Tuesday, September 13, 2011

Tetrahedral Numbers

Here's another one from Programming Praxis this one on tetrahedral numbers. I'll leave you to read the description and just jump straight into the ruby solution. The interesting thing here is to use a lambda to create a method that we can pass around. Here's the entire program ...

def linear(target, f)
n = 1
while ( f.call(n) != target)
n = n + 1

def binary(target, f)
low, high = 1, 2
while (f.call(high) < target) do high = high*2 end
mid = (high + low) / 2
while (fmid = f.call(mid)) != target do
fmid < target ? (low, mid = mid, (mid + high) / 2) : (high, mid = mid, (low + mid) / 2)

tetrahedral = lambda { |n| n * (n + 1) * (n + 2) / 6 }

1.upto(10) { |i| puts tetrahedral.call(i) }

puts linear(169179692512835000, tetrahedral)
puts binary(169179692512835000, tetrahedral)

We start out with two methods linear and binary which are pretty straightforward with the exception that both take a function (in this case f) as a parameter. For linear, we start at 1 and continue calling f until the value of f(n) is the same as target. binary is similar, but here we keep doubling the high value until we're above the target and then we calculate the fmid and use it as a high or low value until we converge.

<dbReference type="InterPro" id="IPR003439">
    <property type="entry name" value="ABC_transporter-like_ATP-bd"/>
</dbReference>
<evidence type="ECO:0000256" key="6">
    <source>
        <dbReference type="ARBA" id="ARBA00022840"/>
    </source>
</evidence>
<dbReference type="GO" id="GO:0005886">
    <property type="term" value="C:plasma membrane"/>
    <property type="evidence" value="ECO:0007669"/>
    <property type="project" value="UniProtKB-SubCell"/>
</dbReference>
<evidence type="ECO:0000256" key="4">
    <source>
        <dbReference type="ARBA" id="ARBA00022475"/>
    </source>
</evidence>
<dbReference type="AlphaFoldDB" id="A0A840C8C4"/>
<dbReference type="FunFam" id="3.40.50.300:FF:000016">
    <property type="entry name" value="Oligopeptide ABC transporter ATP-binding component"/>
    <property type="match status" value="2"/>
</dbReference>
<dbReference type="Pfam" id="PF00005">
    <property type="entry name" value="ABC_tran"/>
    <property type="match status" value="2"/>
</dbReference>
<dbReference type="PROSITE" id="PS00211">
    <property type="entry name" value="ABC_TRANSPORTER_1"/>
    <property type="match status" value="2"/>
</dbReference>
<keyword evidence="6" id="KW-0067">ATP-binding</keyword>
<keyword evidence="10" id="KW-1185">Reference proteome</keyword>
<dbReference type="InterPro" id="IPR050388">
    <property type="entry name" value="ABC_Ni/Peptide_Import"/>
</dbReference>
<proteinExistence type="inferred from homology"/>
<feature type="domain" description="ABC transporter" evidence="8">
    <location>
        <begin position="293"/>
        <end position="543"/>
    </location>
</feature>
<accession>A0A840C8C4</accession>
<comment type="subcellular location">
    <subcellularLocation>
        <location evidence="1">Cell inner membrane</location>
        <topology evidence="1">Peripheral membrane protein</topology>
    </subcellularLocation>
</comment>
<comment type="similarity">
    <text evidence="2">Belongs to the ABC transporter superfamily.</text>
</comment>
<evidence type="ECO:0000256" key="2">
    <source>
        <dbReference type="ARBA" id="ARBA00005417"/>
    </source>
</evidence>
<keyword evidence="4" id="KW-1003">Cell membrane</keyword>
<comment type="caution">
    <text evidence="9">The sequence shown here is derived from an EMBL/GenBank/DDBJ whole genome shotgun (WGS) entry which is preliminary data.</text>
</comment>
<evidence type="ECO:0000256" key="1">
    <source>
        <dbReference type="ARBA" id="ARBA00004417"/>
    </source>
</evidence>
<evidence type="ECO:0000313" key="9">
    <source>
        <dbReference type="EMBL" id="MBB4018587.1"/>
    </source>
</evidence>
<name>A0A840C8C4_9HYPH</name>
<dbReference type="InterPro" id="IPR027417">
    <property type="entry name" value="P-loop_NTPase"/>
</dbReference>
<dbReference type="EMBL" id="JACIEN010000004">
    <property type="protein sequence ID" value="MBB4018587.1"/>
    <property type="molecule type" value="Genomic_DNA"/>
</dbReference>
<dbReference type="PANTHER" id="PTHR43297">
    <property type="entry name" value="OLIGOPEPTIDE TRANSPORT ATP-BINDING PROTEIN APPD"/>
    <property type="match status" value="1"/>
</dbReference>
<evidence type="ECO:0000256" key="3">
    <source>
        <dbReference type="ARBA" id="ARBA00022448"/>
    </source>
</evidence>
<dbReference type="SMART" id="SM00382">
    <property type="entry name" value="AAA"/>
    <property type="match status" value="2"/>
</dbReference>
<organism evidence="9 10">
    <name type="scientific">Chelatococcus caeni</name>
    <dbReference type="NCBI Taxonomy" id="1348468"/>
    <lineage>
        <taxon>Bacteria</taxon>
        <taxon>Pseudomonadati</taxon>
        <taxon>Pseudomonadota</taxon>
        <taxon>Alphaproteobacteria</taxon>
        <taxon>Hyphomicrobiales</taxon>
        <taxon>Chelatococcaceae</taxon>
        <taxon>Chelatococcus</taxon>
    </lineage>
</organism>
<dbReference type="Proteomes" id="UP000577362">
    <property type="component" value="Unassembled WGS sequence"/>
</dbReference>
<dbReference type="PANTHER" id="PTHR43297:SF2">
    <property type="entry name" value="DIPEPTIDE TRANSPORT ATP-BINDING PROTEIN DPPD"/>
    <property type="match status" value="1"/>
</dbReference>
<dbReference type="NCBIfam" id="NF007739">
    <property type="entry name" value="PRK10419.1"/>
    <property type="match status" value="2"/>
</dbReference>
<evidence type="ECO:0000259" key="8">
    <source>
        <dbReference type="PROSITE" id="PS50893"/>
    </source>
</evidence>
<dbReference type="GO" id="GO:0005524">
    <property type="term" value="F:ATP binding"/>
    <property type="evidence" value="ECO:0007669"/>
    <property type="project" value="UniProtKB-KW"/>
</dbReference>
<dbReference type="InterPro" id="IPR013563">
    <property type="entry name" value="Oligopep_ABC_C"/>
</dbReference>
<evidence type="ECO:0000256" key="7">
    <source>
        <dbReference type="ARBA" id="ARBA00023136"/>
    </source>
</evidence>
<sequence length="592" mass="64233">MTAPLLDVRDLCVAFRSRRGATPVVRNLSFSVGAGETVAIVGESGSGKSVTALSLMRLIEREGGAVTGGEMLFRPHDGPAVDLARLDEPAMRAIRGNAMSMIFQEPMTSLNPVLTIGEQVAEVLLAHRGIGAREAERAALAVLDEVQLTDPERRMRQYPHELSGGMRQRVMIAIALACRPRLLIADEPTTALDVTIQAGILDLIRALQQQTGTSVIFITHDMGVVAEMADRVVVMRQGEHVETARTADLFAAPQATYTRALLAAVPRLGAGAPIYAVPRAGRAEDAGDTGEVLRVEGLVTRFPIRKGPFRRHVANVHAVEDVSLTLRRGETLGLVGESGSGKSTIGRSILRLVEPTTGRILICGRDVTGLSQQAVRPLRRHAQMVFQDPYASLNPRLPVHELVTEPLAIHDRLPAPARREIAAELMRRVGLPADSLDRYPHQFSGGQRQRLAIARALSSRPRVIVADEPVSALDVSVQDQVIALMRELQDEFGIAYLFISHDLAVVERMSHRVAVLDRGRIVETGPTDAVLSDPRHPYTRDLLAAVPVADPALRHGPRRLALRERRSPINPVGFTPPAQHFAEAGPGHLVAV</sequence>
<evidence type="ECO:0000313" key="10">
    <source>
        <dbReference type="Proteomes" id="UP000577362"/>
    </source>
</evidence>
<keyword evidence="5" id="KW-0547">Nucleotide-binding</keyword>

The tetrahedral function itself is created with a lambda so that we can pass it to the other two methods. The next lines are simply tests. Note how much longer the linear method takes than the binary.

As always, let me know if you have questions or comments.

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